Alcohol and Vaginal Cancer Risk: Does Drinking Effect Risk?

Women may be concerned about drinking alcohol and vaginal cancer risk. However, drinking alcohol (wine, distilled spirits or beer) does not increase the risk of getting cancer of the vagina. That’s the conclusion of leading medical groups. They include the National Cancer Institute, American Society of Clinical Oncology, CancerHelp UK, tand many others.

Risk Factors

The risk factors for cancer of the vaginal include these.

    • Age. It usually occurs after the age 60.
    • Smoking.
    • Radiation in the vaginal area.
    • Hysterectomy.
    • Infection with HPV.
    • Cervical cancer.
    • Pessary (a device to hold a sagging uterus) use
    • DES use by mother. That’s a drug often used by pregnant women between the late 1940s and 1971.


The symptoms of vaginal cancer include any of these.

    • Bleeding or discharge other than your period.
    • A lump in the vagina.
    • Pain during intercourse.
    • Pain in the pelvis.

Such symptoms may or may not be vaginal cancer. So see a doctor.

Reducing Risk

The risk of getting vaginal cancer can be reduced in a number of ways.

    • Getting a vaccine to prevent vaginal cancer among those nine to 26.
    • Not smoking.
    • Avoiding intercourse until late teens or older.
    • Having regular Pap tests.
    • Practicing safe sex.
    • Avoiding sex with multiple partners.
    • Not having sex with anyone who has had many partners.

Alcohol for Health

Drinking alcohol does not increase the risk of developing vaginal cancer. However, it is linked with better health and longer life. That’s in comparison with either not drinking or drinking heavily.

Drinking in moderation has been described by a federal agency. For women it’s having no more than three drinks on any day and an average of seven drinks each week.

A standard alcoholic drink is any of these.

    • alcohol and vaginal cancer risk12-ounce can or bottle of beer.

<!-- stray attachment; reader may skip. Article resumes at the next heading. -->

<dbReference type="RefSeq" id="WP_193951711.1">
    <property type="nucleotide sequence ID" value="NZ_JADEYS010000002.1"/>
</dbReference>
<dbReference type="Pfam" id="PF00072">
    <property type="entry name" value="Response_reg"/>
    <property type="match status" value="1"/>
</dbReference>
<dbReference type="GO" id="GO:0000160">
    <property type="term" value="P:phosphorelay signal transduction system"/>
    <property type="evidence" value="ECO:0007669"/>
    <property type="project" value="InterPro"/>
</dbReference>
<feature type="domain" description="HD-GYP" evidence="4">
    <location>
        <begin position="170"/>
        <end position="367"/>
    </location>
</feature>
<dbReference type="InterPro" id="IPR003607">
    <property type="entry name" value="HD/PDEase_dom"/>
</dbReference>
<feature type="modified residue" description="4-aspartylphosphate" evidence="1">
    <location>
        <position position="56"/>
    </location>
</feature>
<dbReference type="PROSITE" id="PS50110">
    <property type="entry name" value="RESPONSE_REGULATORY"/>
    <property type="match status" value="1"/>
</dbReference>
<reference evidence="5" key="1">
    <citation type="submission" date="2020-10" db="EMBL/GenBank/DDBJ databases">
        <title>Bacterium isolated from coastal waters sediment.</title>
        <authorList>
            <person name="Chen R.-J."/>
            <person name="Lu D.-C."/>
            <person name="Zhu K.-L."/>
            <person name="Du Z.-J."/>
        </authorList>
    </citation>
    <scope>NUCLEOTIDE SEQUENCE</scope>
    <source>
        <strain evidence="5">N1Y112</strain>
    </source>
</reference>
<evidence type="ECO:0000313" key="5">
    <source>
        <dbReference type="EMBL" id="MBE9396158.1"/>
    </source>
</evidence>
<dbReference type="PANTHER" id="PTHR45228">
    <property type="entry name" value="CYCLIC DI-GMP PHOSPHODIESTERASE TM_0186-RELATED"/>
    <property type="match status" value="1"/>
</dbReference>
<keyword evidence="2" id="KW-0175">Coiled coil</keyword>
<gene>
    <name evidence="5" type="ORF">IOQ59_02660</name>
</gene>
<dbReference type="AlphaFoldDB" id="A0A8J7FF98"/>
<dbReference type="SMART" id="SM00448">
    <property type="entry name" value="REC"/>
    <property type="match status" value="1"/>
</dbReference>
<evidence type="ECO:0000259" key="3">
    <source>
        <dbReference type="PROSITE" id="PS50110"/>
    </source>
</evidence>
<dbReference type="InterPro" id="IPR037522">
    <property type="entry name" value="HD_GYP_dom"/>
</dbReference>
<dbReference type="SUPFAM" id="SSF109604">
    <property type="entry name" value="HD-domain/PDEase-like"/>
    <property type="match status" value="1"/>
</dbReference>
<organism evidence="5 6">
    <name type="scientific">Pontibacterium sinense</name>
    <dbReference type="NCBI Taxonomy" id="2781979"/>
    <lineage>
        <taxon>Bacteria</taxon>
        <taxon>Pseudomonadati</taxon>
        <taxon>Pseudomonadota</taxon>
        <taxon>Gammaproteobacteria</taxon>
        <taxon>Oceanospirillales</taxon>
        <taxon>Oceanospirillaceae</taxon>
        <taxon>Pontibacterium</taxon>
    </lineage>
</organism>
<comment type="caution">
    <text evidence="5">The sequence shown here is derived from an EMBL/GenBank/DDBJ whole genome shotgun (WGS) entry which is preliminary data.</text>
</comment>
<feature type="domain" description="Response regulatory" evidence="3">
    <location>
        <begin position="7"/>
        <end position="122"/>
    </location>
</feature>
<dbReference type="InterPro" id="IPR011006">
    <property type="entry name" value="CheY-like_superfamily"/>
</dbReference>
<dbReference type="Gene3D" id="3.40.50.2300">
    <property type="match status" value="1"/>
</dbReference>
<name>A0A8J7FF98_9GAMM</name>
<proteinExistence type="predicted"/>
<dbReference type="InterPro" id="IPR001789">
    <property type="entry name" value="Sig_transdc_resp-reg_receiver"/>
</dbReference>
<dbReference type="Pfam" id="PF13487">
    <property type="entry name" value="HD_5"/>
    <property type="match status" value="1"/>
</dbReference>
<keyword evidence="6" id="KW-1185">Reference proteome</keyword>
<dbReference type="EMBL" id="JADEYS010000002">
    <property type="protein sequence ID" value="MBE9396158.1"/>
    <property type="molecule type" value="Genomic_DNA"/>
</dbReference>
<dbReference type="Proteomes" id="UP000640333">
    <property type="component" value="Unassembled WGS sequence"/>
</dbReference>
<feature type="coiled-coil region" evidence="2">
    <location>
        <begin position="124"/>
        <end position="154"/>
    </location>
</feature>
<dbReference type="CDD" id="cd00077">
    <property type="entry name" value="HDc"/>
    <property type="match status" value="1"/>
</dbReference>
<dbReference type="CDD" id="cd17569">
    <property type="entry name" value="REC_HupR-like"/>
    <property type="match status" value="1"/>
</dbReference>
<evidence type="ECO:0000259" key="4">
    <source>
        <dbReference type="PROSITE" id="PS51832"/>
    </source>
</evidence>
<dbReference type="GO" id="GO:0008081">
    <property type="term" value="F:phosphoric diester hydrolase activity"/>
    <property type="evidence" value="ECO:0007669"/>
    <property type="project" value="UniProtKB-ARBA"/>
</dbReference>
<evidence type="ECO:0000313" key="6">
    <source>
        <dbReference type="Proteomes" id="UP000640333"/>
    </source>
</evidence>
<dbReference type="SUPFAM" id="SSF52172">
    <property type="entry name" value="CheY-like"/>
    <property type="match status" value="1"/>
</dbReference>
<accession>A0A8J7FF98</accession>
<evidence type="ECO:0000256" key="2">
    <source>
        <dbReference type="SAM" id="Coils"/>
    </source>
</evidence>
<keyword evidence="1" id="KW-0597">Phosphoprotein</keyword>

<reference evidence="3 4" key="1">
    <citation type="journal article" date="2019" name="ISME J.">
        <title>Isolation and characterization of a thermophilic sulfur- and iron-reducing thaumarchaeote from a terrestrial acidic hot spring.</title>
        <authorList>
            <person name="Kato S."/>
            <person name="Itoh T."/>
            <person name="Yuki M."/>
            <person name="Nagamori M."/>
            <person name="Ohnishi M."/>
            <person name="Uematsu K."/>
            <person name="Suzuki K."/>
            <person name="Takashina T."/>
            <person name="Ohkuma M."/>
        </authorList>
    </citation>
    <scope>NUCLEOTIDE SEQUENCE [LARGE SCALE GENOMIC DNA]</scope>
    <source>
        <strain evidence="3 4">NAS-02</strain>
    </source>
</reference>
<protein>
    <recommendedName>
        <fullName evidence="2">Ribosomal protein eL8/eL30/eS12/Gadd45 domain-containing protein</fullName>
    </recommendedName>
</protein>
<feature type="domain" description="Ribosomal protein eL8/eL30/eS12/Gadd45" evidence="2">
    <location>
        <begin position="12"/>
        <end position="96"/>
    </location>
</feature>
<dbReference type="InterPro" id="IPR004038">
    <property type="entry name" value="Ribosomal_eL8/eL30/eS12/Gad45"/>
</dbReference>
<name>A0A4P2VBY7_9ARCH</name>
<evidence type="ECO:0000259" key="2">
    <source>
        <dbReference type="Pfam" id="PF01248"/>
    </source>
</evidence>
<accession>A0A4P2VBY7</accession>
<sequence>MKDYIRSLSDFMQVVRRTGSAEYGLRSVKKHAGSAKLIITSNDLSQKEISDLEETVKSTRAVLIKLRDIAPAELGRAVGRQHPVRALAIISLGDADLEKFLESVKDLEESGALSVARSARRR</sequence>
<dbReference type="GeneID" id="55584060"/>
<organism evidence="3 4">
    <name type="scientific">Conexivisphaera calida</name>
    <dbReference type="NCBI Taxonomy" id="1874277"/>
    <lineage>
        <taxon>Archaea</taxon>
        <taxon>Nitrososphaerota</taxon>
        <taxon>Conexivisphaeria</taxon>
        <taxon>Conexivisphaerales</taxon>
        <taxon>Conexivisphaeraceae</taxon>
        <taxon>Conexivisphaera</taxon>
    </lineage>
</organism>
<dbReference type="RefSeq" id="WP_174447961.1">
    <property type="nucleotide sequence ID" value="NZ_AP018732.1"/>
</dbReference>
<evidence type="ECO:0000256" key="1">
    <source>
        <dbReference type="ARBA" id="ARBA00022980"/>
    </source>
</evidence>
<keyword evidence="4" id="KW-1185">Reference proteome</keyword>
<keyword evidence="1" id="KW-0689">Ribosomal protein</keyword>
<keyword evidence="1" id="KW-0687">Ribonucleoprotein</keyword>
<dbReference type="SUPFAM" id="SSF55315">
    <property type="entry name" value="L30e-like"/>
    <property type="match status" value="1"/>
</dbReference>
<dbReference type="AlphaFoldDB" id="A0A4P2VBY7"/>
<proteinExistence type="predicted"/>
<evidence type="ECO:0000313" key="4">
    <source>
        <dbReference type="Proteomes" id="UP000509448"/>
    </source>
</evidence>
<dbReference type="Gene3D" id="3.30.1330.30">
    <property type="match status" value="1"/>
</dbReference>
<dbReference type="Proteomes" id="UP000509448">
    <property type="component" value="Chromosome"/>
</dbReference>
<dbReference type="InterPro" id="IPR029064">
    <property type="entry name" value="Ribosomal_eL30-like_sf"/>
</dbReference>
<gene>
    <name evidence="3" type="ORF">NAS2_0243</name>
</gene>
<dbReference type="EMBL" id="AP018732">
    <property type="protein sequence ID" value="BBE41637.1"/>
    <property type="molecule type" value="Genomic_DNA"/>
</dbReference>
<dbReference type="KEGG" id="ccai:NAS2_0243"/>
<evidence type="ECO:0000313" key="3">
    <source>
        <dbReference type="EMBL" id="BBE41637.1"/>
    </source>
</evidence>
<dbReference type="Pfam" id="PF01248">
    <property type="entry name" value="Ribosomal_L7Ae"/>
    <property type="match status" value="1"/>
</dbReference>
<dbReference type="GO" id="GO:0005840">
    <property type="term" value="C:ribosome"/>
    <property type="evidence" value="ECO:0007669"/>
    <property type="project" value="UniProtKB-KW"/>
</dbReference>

• Five-ounce glass of dinner wine.
    • Shot (one and one-half ounces) of liquor or spirits. That’s vodka, whiskey,  rum , gin, etc.

Standard drinks contain equivalent amounts of pure alcohol. It’s six-tents of one ounce.

No form of alcohol (beer, wine, or distilled spirits) gives more health or long life benefits than any other.

Resources on Alcohol and Vaginal Cancer Risk

Web Pages

Alcohol and Vulvar Cancer Risk.

Drinking and Women’s Health.

Alcohol and Fallopian Tube Cancer Risk.  

Moderate Drinking among Older Women. Health Effects.  

Drinking Alcohol and Cancer Risk

Alcohol and Health


Allen, D. and Green, G. Women and Cancer. Cork: BookBaby, 2018.   

Bell, K. Cancer Sourcebook for Women. Detroit: Omni, 2018.

CDC. Vaginal and Vulvar Cancers. Atlanta: CDC, 2009.

Elit, L. Women and Cancer. NY: Nova, 2007.

Hartman, L. and Loprinzi, C. Women’s Cancers. Rochester, MN: Mayo, 2007.

Jones, K. Cancer Sourcebook. Detroit: 2015.

 Medical Tests Sourcebook. Detroit: Omni, 2018

Omni. Women’s Health Concerns Sourcebook. Boston: Credo, 2018.     

Smith, J. and Del Priore, G.  Women’s Cancers. London: Imperial, 2016.

Turk, C. and Edel, M. The Book of Women’s Cancer. NY: Facts on File, 2009.


This website gives no advice about alcohol and vaginal cancer. Nor about any other matter.